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Carnival looking to raise another US$1b in debt

Miami

CRUISE ship operator Carnival Corp is back in the debt markets this week, adding around US$1 billion to the nearly US$7 billion it has borrowed since the coronavirus pandemic devastated the international tourism trade.

The world's largest cruise group is selling bonds to international investors in both euros and US dollars, according to people familiar with the matter who asked not to be identified because the information isn't public yet.

The deal will come at a price. Early discussions with potential investors have suggested yields of around 10.5 per cent on the euro debt and 11 per cent on the dollar portion, according to one of the people. But that's marginally cheaper than the 11.9 per cent yield on a bond offering in April, before a sustained recovery in credit markets.

The once mighty international tourism industry is among the worst hit of the Covid-19 pandemic. Cruise operators such as Carnival have been left with the huge overheads that come with operating fleets of ships when revenues have collapsed. The firm said last week that it expects to burn through US$650 million of cash every month through to the end of the year.

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Those costs have made the company a regular user of the international credit market as a source of funds since the pandemic took hold. Its latest offering comes less than a month after it raised US$2.8 billion of loans in dollars and euros. It also sold US$4 billion in bonds in April.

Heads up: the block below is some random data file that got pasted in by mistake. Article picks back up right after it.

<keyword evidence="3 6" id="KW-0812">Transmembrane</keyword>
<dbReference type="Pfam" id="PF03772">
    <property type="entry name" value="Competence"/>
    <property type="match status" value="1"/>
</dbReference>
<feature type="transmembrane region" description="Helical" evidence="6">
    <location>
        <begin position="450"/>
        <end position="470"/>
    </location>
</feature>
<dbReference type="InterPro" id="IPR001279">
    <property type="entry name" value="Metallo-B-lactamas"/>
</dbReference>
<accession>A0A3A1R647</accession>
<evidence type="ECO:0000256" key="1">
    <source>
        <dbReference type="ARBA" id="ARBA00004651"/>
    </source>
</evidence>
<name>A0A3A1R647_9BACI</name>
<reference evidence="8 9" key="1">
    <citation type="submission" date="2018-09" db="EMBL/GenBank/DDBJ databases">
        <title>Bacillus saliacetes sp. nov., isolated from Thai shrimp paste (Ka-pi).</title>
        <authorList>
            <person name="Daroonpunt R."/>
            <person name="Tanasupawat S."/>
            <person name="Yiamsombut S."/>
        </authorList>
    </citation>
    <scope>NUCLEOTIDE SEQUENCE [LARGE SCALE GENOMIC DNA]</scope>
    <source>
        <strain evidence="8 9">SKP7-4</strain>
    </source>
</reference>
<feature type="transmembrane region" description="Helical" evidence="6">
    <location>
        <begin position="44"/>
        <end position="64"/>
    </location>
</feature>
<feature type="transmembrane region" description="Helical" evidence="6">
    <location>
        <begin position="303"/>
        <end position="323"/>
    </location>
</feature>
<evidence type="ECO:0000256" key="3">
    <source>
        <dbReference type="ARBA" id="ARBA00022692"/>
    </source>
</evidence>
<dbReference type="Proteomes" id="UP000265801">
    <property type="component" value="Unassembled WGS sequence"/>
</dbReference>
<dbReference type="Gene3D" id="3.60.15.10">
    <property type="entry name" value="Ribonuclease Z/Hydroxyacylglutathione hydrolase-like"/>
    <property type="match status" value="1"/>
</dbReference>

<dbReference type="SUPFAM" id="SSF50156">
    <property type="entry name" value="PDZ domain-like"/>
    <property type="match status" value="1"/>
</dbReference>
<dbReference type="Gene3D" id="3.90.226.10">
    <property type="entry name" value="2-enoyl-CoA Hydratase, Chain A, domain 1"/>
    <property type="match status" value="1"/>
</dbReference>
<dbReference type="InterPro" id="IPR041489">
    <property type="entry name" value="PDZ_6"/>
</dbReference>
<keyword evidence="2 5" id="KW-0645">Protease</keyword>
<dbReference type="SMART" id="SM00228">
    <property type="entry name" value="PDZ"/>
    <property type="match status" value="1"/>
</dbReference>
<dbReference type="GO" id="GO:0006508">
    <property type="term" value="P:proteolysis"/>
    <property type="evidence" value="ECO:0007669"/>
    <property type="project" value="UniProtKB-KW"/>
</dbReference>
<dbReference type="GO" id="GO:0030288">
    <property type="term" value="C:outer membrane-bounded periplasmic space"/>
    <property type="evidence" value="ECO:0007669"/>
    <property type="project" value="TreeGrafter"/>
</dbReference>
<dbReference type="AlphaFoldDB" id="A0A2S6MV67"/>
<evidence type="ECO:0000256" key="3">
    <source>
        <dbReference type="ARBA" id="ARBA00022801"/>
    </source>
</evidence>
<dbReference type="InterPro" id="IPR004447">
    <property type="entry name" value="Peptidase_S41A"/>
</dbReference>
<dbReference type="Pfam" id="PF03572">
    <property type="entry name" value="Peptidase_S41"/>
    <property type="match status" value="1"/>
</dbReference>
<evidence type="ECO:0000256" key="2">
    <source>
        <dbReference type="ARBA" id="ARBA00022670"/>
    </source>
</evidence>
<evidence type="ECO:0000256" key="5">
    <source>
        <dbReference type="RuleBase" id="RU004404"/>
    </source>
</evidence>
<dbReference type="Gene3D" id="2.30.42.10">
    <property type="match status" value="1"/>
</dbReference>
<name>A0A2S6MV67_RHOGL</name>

The notes being marketed this week are secured against its ships but are junior ranking to the loans and bonds raised earlier this year, according to the people familiar with the matter. That means investors who buy the new debt will get paid after those that bought into the earlier offerings if the company runs into trouble.

Carnival shares rose about 1 per cent in pre-market US trading on Tuesday. While still down 70 per cent for the year, the stock has gained around 80 per cent since Carnival completed its last bond sale.

The company has reduced its annualised operating costs by more US$7 billion and has accelerated the removal of older hardware, with 13 ships - or about 9 per cent of capacity - set to exit the fleet by the end of fiscal 2020. In addition, Carnival has reduced the number of ships expected to be delivered before the end of fiscal 2021 to five from nine. BLOOMBERG

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